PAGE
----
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The Doll (1919) More at IMDbPro »Die Puppe (original title)


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Release Date:
6 April 1920 (Finland) See more »
Because the Baron of Chanterelle wants to preserve his family line, he forces his timid nephew Lancelot to choose one of the village maidens to wed... See more » | Add synopsis »
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Ossi Oswalda is a beautiful doll (sexy, too!) See more (10 total) »


  (in credits order)
Max Kronert ... Baron von Chanterelle

Hermann Thimig ... Lancelot
Victor Janson ... Hilarius
Marga Köhler ... Dessen Frau

Ossi Oswalda ... Ossi - His Daughter
Gerhard Ritterband ... Der Lehrling
Jakob Tiedtke ... Der Briar
Josefine Dora ... Lancelot's Maid
rest of cast listed alphabetically:

Paul Morgan
Hedy Searle
Arthur Weinschenk

Ernst Lubitsch ... Director in Prologue (uncredited)

Directed by
Ernst Lubitsch 
Writing credits
(in alphabetical order)
E.T.A. Hoffmann  story
Hanns Kräly 
Ernst Lubitsch 
A.E. Willner  operetta

Original Music by
Martin Smolka (2009)
Cinematography by
Theodor Sparkuhl 
Kurt Waschneck 
Art Direction by
Kurt Richter 
Costume Design by
Kurt Richter 
Music Department
Frank Strobel .... conductor (2009)

Production CompaniesDistributors

Additional Details

Also Known As:
"Die Puppe" - Germany (original title)
See more »
48 min | 58 min (2000 restored version) (20 fps) | Belgium:70 min (copy with French titles at Brussels Musée du Cinéma) | Germany:66 min
Aspect Ratio:
1.33 : 1 See more »
Sound Mix:

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17 out of 20 people found the following review useful.
Ossi Oswalda is a beautiful doll (sexy, too!), 23 June 2003
Author: F Gwynplaine MacIntyre from Minffordd, North Wales

'The Doll', directed by Ernst Lubitsch, is a charming fantasy, a splendidly original film inspired by one of the Tales of Hoffmann ... and a movie which also captures the mood of English holiday pantomimes and Hans Christian Andersen. As a bonus, this film features an extremely kinky performance (very funny and sexy at the same go) by the delightful actress Ossi Oswalda.

In the opening shot we see the great Lubitsch himself, setting up a doll's house against a stylised backdrop. A close-up of this model then dissolves into a full-sized version of the same stylised setting, from which emerge actors dressed as dolls. From this point onward, the entire film is staged on highly stylised sets ... much like 'The Cabinet of Dr Caligari', except that these sets are bright and airy.

Old Baron Chanterelle has no family except for his gormless nephew Lancelot. To continue the line, the Baron offers his nephew a dowry of 300,000 francs to get married. But Lancelot is afraid of women. The local prior shows him an advertisement from the dollmaker Hilarius, who offers a special service 'for bachelors, widowers and misogynists': a life-size clockwork girl! Lancelot decides to marry the mechanical bride, collect the dowry, then stash the doll in the attic.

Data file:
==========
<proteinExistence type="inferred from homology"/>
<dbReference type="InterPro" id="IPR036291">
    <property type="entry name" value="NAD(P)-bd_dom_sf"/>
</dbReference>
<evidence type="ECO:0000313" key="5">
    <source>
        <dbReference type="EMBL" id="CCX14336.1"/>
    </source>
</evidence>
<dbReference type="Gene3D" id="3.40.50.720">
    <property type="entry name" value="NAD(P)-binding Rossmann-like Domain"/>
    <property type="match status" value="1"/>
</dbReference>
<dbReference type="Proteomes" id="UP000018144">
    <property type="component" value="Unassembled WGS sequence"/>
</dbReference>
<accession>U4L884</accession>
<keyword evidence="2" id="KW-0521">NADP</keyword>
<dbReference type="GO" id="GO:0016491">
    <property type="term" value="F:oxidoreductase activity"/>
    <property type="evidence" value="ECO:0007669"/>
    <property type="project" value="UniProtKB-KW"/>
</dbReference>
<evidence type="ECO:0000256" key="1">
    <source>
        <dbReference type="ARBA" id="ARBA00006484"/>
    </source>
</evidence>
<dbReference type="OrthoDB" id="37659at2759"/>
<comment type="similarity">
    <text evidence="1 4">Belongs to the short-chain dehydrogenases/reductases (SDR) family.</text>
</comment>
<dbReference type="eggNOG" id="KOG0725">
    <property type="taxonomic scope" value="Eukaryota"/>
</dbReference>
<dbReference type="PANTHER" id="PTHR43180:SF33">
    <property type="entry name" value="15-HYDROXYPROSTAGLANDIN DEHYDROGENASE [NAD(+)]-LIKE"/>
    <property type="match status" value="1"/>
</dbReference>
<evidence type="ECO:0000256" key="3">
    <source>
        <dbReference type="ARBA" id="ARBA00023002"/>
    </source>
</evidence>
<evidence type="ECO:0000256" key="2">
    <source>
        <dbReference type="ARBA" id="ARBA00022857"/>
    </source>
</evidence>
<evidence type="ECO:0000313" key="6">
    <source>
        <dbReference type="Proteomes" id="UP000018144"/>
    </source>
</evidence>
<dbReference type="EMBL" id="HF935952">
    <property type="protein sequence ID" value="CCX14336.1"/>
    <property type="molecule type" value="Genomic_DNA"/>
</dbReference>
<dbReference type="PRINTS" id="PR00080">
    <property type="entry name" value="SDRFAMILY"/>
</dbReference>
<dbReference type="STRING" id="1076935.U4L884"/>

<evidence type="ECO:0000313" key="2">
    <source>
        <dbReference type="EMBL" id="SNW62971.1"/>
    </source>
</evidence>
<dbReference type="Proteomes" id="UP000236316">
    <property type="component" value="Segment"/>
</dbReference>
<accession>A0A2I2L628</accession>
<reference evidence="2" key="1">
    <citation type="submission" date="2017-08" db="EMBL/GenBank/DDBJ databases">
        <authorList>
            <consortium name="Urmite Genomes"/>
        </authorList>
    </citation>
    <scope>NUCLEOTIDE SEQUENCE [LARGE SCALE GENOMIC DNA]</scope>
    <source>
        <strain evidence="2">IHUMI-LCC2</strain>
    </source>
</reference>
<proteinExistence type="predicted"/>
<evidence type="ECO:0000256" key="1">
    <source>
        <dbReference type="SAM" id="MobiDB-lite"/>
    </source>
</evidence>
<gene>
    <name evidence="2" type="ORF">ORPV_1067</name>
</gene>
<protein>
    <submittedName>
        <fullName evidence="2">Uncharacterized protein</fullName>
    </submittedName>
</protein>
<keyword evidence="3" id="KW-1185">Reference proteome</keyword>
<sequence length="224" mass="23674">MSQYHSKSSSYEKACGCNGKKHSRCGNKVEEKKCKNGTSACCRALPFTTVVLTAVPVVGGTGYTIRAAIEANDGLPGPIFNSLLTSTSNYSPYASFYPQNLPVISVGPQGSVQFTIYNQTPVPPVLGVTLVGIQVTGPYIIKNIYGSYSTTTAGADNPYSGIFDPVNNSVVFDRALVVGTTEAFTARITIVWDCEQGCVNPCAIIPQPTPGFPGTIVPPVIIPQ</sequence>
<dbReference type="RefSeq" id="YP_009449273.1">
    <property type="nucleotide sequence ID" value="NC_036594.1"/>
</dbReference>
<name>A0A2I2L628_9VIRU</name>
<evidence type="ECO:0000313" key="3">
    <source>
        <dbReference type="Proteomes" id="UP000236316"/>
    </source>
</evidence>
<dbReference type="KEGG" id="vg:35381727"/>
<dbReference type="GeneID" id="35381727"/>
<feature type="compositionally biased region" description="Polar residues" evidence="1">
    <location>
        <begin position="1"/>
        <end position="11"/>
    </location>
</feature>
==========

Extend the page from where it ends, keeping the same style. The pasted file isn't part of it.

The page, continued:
Hilarius, for some reason, has made his clockwork doll an exact duplicate of his pretty daughter Ossi (anticipating a similar plot device in the 1949 film 'The Perfect Woman'). The clockwork girl has a control panel on her back (like Julie Newmar in 'My Living Doll') and a crank to wind her up.

The real Ossi decides to do some winding up herself: playing a joke on Lancelot, she attaches the control panel and the handcrank to her own back and pretends to be the doll. Of course there are problems when the 'doll' sneezes or coughs, and eventually Ossi gets hungry and thirsty because nobody offers the doll any refreshments. (How does she handle toilet breaks?)

In a frilly outfit with a short skirt, Ossi is very pretty as both the mechanical girl and the real one. There is some surprisingly good double-exposure in a couple of camera set-ups when the real Ossi and the mechanical one are onscreen simultaneously. Brilliant camerawork throughout by the great Theodor Sparkuhl.

Remarkably, Lancelot goes from the wedding banquet to the bridal chamber without ever twigging that his clockwork bride is the genuine article. (We don't see the wedding itself; perhaps Lubitsch feared that audiences would be offended by the idea of a man exchanging wedding vows with an inhuman object ... and in fact, an insert shot of a wedding certificate establishes that the wedding was a civil ceremony, not a religious one.)

The great charm of this film is its mood of fairy-tale unreality. The coachman's horses are played by men in pantomime-horse costumes. A cat and a rooster are played by cut-out figures. The moon has a human face, looking rather too much like Oscar Levant! I enjoyed a bizarre scene in which an entire roomful of mechanical girls dance for Lancelot.

There's also a remarkable early example of pixilation (stop-action animation using actors rather than mannequins) in a gag sequence in which Hilarius's hair stands on end, then turns white.

The sequences of Ossi (the real one) dancing stiffly while pretending to be a clockwork girl remind me of the sequence in 'Metropolis' when the female robot takes her first awkward steps. (Could this film have influenced 'Metropolis'?) A comedy sequence in this film prefigures a similar sequence in Buster Keaton's 'Seven Chances', when forty women bent on matrimony pursue Lancelot through the streets.

'The Doll' is an absolute delight from beginning to end, a film that the entire family will enjoy. I regret only that the German intertitles were set in a Fraktur typeface which made them very difficult to read. I'll rate this delightful movie 10 out of 10.

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